Home Research & Education US researchers developed stellarator and also relied on 3D printing

US researchers developed stellarator and also relied on 3D printing

Researchers at the U.S. Department of Energy’s (DOE) Princeton Plasma Physics Laboratory (PPPL) have built a stellarator. This is a torus-shaped facility for the magnetic confinement of a hot plasma with the aim of generating energy through nuclear fusion. The team also used 3D printing in their work.

“Using permanent magnets is a completely new way to design stellarators,” said Tony Qian, a graduate student in the Princeton Program in Plasma Physics, which is based at PPPL. Qian was the lead author of papers published in the Journal of Plasma Physics and Nuclear Fusion that detail the theory and engineering behind the device, known as MUSE. “This technique allows us to test new plasma confinement ideas quickly and build new devices easily.”

Unlike conventional stellarators, which rely on complex electromagnets, permanent magnets do not require electrical currents to generate their fields. They can be purchased commercially and then embedded in a 3D-printed shell around the device’s vacuum vessel that contains the plasma.

“MUSE is largely constructed with commercially available parts,” said Michael Zarnstorff, a senior research physicist at PPPL and principal investigator of the project. “By working with 3D-printing companies and magnet suppliers, we can shop around and buy the precision we need instead of making it ourselves.”

The idea of using permanent magnets as the basis for a new, less expensive type of stellarator came to Zarnstorff back in 2014. “I realized that even if they were situated alongside other magnets, rare-earth permanent magnets could generate and maintain the magnetic fields necessary to confine the plasma so fusion reactions can occur,” Zarnstorff said, “and that’s the property that makes this technique work.”

“Typical stellarator magnets are very difficult to machine because you have to do so very precisely,” said Amelia Chambliss, a graduate student in Columbia University’s Department of Applied Physics and Applied Mathematics who helped design MUSE during a DOE Science Undergraduate Laboratory Internship at PPPL a few years ago. “So, the idea that we can use lots of discrete magnets to do the job instead is very exciting. It’s a much easier engineering problem.”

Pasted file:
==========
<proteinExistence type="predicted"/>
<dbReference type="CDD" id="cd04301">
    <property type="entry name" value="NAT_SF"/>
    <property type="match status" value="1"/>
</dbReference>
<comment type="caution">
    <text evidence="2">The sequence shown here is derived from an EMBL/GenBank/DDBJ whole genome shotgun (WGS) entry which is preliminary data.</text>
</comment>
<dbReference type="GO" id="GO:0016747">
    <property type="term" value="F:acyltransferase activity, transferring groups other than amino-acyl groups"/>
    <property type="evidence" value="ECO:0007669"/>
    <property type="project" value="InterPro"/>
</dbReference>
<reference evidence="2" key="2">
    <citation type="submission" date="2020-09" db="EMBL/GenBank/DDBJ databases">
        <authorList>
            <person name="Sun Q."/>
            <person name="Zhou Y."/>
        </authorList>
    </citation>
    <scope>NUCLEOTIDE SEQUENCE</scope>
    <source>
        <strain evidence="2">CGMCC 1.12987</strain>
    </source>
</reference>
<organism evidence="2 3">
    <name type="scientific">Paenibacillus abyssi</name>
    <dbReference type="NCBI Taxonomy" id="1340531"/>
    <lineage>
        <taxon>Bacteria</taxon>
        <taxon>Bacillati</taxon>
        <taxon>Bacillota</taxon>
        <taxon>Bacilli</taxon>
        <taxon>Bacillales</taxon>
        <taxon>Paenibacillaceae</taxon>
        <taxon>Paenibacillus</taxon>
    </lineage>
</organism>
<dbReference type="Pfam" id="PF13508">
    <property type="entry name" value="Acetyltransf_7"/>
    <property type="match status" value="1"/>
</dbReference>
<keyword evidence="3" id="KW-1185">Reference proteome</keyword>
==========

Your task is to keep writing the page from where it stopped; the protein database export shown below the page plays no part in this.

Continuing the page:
In addition to this engineering breakthrough, MUSE also exhibits a theoretical property, quasisymmetry, to a higher degree than any other stellarator to date. It is also the world’s first device designed specifically for one type of quasisymmetry, quasi-axial symmetry. “In fact, MUSE’s quasisymmetry optimization is at least 100 times better than any existing stellarator,” Zarnstorff said.

The PPPL team is planning future experiments to determine the exact nature of MUSE’s quasi-symmetry and thus how well the device prevents hot particles from migrating from the core of the plasma to the edge, which complicates the fusion reactions.

“To me, the most important thing about MUSE is that it represents a creative way to solve a difficult problem,” Chambliss said. “It uses lots of open-minded and innovative approaches to solve long-standing stellarator problems. As long as the community continues to think in this flexible way, we’ll be in good shape.”

The research was supported by DOE under contract number DE-AC02-09CH11466, the PPPL Laboratory Directed Research and Development Program and the National Science Foundation’s Graduate Research Fellowship Program under grant number DGE-2039656.

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